Coronaviruses were first identified in the mid-1960s and can infect humans or animals. Some variations of the coronavirus that previously infected animals exclusively can cross over to humans, spread and lead to severe illnesses.
The incubation period (the time between infection and outbreak of the disease) is currently estimated at 5 to 6 days on average. People who have been infected with the new coronavirus are contagious during the incubation period before the first symptoms appear.
There are no “typical” symptoms that clearly identify COVID-19. The symptoms and their severity vary from person to person. Since COVID-19 primarily affects the respiratory tract, the most common symptoms are similar to other respiratory diseases such as the flu or common cold: cough, fever, runny or stuffy nose, smell and taste disturbances, discomfort and fatigue.
Other COVID-19 symptoms may include sore throat, shortness of breath, headache and aching limbs, loss of appetite, weight loss, nausea, abdominal pain, vomiting and diarrhoea. These initial signs of illness should not be underestimated, because in particularly severe cases, those affected will develop lung inflammation, excessive immune reactions or persistent breathing difficulties and have to receive intensive medical treatment in hospital.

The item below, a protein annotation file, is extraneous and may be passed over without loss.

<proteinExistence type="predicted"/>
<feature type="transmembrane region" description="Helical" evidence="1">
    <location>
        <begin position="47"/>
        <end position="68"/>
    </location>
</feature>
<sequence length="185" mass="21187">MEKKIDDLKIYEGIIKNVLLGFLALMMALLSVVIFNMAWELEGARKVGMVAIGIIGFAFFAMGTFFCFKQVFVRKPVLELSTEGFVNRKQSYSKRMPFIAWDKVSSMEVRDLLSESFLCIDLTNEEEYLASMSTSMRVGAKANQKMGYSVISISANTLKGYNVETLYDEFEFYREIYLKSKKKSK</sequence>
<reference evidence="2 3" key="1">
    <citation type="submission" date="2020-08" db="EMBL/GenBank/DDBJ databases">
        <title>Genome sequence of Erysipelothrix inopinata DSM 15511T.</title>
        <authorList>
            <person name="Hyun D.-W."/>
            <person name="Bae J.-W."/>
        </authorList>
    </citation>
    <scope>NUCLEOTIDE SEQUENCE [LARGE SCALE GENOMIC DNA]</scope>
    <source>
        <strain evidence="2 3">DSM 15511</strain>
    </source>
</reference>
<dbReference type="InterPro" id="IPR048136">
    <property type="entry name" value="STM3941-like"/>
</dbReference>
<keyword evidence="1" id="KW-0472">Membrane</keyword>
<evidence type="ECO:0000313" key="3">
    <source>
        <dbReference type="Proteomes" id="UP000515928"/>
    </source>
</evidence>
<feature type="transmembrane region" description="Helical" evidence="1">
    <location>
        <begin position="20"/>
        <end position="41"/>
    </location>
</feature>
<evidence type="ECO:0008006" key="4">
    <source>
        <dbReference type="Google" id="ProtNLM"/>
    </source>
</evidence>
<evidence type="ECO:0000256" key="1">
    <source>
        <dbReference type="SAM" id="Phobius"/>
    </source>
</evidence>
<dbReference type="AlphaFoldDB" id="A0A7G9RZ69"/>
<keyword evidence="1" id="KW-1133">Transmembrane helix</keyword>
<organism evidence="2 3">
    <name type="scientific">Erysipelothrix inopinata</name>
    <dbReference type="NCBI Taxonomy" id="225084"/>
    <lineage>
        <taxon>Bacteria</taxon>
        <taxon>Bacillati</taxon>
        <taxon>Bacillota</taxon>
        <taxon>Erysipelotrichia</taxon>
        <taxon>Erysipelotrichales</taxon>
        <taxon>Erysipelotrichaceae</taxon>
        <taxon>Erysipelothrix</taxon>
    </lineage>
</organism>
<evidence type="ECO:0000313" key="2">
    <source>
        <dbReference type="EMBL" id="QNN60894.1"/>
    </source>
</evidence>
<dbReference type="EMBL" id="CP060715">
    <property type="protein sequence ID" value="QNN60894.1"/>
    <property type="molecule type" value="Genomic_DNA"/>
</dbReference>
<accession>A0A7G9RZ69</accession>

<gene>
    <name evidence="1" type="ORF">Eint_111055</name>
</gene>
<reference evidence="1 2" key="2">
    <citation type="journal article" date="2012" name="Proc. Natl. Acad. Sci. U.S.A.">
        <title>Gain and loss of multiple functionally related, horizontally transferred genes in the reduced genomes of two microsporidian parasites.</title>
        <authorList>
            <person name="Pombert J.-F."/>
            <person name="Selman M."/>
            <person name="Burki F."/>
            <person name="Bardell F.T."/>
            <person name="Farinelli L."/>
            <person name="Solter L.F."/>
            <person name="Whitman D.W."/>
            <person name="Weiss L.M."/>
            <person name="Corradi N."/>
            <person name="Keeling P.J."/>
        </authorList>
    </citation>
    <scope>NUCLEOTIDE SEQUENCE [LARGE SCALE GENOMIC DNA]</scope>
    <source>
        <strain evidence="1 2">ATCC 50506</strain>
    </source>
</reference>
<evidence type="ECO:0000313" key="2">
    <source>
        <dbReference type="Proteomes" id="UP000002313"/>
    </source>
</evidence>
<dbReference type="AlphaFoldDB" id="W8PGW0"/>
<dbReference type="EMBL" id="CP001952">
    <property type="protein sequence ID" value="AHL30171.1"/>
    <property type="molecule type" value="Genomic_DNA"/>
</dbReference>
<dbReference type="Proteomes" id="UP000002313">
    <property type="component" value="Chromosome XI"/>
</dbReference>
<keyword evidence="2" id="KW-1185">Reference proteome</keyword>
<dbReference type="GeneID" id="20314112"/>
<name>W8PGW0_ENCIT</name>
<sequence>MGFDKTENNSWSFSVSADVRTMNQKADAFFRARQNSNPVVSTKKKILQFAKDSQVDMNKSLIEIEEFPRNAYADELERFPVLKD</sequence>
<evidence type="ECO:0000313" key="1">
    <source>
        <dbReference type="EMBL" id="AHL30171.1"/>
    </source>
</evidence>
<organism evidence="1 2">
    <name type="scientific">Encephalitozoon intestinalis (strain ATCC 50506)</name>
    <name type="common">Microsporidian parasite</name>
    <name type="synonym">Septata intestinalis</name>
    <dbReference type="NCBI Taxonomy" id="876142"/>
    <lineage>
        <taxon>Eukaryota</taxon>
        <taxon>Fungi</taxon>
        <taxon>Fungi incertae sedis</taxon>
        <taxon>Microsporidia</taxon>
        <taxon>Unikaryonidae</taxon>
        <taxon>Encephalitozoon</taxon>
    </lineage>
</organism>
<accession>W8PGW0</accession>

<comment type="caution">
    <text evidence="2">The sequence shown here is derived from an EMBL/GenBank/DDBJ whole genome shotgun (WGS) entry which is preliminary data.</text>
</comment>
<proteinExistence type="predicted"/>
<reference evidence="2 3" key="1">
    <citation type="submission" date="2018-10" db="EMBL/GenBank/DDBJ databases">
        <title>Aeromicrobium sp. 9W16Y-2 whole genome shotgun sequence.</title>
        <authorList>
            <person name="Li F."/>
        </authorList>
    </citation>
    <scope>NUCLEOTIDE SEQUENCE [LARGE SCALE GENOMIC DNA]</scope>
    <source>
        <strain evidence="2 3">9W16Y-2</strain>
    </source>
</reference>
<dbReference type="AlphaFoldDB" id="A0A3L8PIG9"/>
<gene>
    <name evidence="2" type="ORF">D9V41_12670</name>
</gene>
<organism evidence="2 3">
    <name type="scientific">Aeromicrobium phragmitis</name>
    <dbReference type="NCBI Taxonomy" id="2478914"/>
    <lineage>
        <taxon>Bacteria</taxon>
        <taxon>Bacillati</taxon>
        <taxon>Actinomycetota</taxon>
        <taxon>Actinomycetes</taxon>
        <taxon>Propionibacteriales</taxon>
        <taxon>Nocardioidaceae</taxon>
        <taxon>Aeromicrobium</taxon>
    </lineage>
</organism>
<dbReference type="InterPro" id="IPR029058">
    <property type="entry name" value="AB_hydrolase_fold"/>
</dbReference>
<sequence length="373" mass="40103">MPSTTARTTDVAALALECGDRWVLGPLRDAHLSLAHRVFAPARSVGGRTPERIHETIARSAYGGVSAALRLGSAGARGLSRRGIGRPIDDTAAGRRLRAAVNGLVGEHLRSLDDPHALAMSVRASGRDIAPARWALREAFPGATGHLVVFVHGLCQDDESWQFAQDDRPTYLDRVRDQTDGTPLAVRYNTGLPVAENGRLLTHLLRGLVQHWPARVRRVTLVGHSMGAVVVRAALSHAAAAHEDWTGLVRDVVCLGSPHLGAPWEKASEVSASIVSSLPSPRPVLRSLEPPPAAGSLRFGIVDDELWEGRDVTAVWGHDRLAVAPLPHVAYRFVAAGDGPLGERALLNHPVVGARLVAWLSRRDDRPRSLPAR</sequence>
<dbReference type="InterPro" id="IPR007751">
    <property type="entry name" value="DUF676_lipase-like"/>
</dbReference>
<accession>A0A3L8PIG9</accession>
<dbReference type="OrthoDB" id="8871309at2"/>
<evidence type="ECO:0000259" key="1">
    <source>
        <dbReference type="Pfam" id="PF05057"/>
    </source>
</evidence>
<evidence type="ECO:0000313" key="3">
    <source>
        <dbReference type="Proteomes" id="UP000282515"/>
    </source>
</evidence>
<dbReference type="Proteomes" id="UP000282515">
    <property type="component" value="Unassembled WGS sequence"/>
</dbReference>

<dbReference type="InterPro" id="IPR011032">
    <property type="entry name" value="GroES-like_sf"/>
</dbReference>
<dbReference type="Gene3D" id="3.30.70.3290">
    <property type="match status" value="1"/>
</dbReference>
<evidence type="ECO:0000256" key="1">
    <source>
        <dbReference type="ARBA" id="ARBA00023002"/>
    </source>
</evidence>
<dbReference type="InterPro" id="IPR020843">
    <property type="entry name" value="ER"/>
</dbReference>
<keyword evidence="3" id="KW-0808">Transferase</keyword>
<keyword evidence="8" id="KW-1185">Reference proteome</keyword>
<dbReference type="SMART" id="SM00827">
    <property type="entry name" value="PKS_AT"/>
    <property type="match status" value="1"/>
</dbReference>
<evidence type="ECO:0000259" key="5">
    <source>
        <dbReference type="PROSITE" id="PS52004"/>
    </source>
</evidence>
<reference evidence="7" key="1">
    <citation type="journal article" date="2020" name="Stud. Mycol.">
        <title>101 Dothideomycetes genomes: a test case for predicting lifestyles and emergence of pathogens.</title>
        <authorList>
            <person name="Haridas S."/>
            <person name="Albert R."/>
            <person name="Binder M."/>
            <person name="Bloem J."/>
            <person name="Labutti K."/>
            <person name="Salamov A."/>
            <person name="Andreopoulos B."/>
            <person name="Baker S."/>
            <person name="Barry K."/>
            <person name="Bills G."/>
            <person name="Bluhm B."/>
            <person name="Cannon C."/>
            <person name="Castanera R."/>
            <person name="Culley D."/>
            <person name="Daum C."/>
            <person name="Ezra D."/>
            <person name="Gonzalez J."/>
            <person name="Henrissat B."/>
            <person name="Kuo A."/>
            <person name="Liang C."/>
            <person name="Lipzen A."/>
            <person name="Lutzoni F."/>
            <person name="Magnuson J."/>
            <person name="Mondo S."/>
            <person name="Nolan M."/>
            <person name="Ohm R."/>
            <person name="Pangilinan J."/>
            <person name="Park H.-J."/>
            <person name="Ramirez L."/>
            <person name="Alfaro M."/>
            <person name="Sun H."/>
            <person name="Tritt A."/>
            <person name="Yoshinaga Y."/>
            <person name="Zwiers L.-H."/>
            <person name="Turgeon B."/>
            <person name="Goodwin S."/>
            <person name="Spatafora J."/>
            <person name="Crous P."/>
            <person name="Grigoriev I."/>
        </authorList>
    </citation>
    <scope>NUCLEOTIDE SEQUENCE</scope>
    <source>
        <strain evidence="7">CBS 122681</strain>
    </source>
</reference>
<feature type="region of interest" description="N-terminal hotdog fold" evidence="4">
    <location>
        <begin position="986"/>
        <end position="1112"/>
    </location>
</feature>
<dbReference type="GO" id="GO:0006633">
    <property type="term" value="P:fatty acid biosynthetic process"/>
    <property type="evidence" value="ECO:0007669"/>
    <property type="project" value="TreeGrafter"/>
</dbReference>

Unfortunately, there is hardly any treatment or medication in western medicine that specifically targets the...
Fever is according to Chinese medicine an Exterior Wind-Heat Invasion with the symptoms of fever, cough, sore throat, swollen tonsils, swollen glands as may appear in colds, flu, tonsillitis, conjunctivitis, hay fever, measles and mumps.
HIV stands for “Human Immunodeficiency Virus”, the pathogen that weakens the human immune system. Infection with HIV most often occur during unprotected sexual intercourse or through HIV-infected blood. Failure to treat HIV infection means that at a certain point in time the body will no longer be able defend itself against other infectious pathogens and falls seriously ill with normally harmless diseases. This condition is then called “Acquired Immunodeficiency Syndrome” (AIDS). People with AIDS often suffer from pneumonia and fungal diseases.